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I emailed Symantec a few weeks back, said I didn't think their letting distributors use spam for marketing is doing their image any good.
No reply. Probably got ate by their own spam filters.
If I wanted to tarnish a company's name, becoming a distributor, and then spamming the world in their name is one way to do it. I'm surprised Symantec don't respond. They aren't on my shopping list any more.
All the messages take the same form... as I remember, putting a space in between each character in "Norton" in the subject line, just in case we're already filtering for that. The spammers are doing this more and more on lots of filterable words. I'm wondering whether it's possible to set up some sort of wild-card filter... in this case something like N*o*r*t*o*n... where "*" could stand for anything from no-space to space to maybe even "*"....
[edited by: Robert_Charlton at 1:26 am (utc) on Jan. 20, 2003]
If I wanted to tarnish a company's name, becoming a distributor, and then spamming the world in their name is one way to do it.
I don't like getting these any more than you, but I don't see how Symantec has any control over this. It's a free country - if you want to buy a couple of thousand boxes of a Symantec product from some distributor who is overstocked because you think you can move them through spam e-mails, how is Symantec supposed to stop you?
Doesn't mean you have to like it :), I just think you're blaming the wrong party.
It won't stop me buying Norton because I like the product, but I'll be making damn sure I don't use a link from one of those emails.
I checked two of them by the way and the affiliate link did go to Symantec - not an onseller. That said, I can't see an obvious affiliate programme at Symantec, but there is info about the spam programme and a reporting form:
Please report a spammed email you have received from 3rd party offering Norton branded products.
Email address they give (I hope it's OK to post this) is firstname.lastname@example.org --- The only thing I fear is that when you report it, they're going to end up sending you an email linking you to the url that deejay has just posted.
edited to correct typo - thanks rogerd
[edited by: Robert_Charlton at 4:42 am (utc) on Jan. 20, 2003]
Most of the offers I've seen appear to be for gray-market OEM product. This software is purchased in bulk for inclusion with new PCs and has no retail packaging. Sometimes a PC-maker will overpurchase and have to sell off excess; in some cases, the PC-maker may purchase a bunch of software with every intention of turning a few extra bucks in the gray market. People like Norton will sell an OEM product with limited support and updates very cheaply, because they hope to "hook" users on their product. Usually, they frown on redistribution through non-OEM channels, but it could be they aren't too worried. For them, it's almost like shareware - if they can get users hooked, they'll profit when the users have to pay for continued upgrades.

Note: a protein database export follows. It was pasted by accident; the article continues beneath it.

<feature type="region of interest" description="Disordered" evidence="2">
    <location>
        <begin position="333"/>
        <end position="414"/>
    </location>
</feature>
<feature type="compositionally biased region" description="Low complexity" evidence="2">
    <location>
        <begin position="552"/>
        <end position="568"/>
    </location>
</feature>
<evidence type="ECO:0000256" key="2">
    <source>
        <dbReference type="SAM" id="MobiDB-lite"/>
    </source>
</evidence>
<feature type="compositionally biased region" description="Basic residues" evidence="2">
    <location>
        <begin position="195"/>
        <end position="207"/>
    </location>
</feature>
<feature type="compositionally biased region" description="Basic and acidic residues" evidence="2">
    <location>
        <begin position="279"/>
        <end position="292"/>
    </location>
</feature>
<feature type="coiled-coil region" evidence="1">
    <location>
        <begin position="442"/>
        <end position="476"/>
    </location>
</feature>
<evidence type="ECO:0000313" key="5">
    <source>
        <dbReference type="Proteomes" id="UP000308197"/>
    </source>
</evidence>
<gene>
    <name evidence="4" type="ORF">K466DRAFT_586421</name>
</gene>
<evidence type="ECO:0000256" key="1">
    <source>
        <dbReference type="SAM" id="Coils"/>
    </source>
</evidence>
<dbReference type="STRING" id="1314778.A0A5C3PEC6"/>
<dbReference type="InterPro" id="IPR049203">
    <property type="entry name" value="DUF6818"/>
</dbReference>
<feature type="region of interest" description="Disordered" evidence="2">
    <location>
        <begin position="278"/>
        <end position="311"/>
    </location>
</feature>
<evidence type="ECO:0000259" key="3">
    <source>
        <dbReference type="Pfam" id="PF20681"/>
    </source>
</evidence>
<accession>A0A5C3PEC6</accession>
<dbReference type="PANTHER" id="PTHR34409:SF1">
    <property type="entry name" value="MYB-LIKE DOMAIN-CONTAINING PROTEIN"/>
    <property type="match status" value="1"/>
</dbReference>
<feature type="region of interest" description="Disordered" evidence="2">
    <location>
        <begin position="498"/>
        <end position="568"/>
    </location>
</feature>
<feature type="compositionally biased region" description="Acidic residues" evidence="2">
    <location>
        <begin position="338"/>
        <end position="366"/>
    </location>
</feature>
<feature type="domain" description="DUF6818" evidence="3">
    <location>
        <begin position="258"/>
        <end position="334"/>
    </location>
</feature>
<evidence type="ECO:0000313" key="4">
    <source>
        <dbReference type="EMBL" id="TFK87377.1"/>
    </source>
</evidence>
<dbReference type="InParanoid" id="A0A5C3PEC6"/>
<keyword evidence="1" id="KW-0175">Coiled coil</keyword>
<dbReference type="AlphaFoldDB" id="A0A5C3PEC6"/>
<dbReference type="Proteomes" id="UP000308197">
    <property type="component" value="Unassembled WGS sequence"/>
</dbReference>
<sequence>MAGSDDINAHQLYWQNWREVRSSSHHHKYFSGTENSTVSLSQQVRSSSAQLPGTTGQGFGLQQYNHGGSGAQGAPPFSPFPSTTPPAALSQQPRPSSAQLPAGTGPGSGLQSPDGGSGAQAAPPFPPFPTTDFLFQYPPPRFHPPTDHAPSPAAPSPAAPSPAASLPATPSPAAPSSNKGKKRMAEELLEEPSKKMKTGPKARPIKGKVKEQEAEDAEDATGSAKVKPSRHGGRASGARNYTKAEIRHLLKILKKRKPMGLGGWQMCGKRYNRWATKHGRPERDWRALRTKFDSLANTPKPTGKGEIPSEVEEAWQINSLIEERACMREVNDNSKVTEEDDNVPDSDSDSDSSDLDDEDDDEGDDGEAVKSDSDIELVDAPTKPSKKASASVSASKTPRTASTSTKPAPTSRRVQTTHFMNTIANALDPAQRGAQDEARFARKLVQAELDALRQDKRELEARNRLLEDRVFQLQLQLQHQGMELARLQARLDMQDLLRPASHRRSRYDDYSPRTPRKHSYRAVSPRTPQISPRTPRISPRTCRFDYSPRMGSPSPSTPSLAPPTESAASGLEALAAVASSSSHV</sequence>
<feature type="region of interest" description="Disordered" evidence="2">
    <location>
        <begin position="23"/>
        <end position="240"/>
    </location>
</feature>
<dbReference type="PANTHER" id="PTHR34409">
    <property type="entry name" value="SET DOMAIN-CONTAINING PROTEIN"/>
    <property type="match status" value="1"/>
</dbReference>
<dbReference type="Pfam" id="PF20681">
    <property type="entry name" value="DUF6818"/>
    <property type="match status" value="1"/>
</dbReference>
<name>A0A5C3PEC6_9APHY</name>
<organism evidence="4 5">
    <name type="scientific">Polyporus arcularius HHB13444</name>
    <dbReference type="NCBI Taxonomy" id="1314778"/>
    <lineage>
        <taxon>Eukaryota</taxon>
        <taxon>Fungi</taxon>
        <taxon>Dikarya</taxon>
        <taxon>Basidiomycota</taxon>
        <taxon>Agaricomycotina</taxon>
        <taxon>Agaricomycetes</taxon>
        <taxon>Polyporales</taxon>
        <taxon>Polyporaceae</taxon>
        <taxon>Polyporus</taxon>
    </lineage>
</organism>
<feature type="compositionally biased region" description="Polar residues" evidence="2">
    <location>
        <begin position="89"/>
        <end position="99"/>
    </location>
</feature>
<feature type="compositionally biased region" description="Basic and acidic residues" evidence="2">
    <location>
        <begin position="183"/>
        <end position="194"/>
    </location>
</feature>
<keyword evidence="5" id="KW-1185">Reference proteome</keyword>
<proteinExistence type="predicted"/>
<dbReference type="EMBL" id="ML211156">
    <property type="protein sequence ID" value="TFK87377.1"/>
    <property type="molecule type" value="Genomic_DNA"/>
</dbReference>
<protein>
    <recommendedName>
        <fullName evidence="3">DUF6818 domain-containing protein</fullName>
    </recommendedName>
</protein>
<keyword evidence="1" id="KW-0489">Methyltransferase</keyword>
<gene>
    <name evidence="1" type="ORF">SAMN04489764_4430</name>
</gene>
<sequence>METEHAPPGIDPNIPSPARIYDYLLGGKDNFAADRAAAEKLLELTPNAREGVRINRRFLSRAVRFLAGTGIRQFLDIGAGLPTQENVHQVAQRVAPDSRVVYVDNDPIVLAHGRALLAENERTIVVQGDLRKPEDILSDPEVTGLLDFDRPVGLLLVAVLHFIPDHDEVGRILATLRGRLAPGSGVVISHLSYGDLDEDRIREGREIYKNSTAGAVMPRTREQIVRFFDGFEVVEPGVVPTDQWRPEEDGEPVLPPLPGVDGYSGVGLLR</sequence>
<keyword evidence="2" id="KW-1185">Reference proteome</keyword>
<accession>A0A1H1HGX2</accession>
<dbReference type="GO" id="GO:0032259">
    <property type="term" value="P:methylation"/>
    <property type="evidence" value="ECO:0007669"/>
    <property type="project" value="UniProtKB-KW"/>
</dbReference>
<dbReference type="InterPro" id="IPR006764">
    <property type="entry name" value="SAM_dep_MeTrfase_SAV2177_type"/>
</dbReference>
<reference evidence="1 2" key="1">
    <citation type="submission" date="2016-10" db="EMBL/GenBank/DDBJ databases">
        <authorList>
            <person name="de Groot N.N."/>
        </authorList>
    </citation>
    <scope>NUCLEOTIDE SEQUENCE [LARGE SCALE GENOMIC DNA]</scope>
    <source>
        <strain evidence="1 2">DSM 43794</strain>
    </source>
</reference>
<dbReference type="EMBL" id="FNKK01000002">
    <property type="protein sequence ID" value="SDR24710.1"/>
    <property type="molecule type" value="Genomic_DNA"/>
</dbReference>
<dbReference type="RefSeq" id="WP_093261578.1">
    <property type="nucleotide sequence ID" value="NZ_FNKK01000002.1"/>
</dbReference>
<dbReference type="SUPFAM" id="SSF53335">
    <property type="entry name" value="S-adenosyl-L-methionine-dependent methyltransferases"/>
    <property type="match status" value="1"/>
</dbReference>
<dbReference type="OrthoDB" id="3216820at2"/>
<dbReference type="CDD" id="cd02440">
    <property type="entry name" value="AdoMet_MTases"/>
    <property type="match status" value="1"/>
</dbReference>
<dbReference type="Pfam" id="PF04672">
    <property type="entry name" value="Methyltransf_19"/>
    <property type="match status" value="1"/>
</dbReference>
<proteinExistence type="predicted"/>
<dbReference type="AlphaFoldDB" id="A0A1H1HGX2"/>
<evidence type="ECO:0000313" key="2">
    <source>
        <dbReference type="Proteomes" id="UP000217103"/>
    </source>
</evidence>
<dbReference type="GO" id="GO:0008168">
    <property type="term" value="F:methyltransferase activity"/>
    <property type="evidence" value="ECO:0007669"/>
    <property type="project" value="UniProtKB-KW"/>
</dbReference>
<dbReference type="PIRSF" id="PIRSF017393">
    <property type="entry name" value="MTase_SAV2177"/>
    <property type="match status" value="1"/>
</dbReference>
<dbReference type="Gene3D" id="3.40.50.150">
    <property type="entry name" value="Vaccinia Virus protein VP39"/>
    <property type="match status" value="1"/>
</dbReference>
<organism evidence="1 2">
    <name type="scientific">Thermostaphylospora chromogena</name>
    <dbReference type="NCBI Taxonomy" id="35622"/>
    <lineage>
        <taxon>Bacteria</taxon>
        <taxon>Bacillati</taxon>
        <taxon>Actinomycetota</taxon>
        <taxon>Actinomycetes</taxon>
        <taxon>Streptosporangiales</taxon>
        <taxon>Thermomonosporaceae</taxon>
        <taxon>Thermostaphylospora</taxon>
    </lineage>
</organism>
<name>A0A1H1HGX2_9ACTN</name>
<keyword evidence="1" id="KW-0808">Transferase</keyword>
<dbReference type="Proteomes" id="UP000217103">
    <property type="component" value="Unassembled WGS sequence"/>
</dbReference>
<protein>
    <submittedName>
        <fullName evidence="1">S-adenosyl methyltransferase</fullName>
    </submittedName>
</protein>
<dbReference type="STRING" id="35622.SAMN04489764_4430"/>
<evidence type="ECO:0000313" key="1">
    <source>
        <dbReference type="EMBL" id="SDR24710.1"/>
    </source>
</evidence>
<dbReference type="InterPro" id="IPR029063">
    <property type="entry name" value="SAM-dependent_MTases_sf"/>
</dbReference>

In addition to OEM/gray market product, of course, there is counterfeit product. It's hard to tell from the spam what is being sold, but it's a certainty that whatever they are selling for $12 isn't the full, current retail product.
The spam situation has to be frustrating for them. With so many spam-blockers out there, my guess is a significant percent of legitimate Norton e-mail from Symantec never gets through.
Yes indeed. I note that my virus definitions subscription has gone up... from US$3.95/year two years ago to $9.95 last year to $24.95 this year(!).
I think any amount below US$ 100 (or even more) is excellent if it helps (and it should if used properly) you from not getting a virus.
I pay it happily and will do so for many years to come and btw I never get any spam or any form of email from Symantec.
Just don't support it, and if you have the time and energy, report the spam to Norton - they're more likely to be able to do something about it than us :)
I reported another norton spam to the address that Robert_Charlton gave (thanks, Robert). A few hours later I get a reply from Norton's "Internet Security Investigator".
I know I'm not allowed to quote from it (wouldn't want to be though of as a scoffTOS), so I'll summarise.
They say they are seriously into stopping this sort of thing and will go as far as pressing criminal charges.
Good luck to them!
hah i dont think they contain viruses i think yer mad couz i bought my copy for 4.95 .... j/k i use McAfee :D